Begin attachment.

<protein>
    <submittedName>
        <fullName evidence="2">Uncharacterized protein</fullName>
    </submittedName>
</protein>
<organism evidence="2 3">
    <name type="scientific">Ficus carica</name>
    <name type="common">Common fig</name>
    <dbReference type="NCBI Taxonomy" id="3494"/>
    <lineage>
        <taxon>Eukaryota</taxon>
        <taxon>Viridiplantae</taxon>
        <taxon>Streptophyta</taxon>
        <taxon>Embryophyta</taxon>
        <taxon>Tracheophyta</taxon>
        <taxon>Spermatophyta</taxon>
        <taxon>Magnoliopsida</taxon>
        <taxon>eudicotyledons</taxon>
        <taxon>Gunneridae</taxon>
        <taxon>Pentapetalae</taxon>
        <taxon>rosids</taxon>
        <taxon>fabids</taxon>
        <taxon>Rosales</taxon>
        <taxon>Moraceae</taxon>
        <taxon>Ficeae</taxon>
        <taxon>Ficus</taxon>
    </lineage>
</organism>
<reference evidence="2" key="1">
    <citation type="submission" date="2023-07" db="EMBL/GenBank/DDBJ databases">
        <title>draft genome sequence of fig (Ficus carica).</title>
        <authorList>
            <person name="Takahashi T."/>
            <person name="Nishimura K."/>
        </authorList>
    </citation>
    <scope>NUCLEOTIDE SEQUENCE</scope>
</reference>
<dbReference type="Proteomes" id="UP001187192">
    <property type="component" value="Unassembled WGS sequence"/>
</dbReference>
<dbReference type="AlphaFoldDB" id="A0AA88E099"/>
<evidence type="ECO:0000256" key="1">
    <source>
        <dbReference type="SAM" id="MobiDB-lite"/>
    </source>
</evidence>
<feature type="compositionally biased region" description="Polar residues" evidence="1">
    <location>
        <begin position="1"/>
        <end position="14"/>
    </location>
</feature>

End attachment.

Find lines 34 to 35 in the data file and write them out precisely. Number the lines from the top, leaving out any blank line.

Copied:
            <person name="Nishimura K."/>
        </authorList>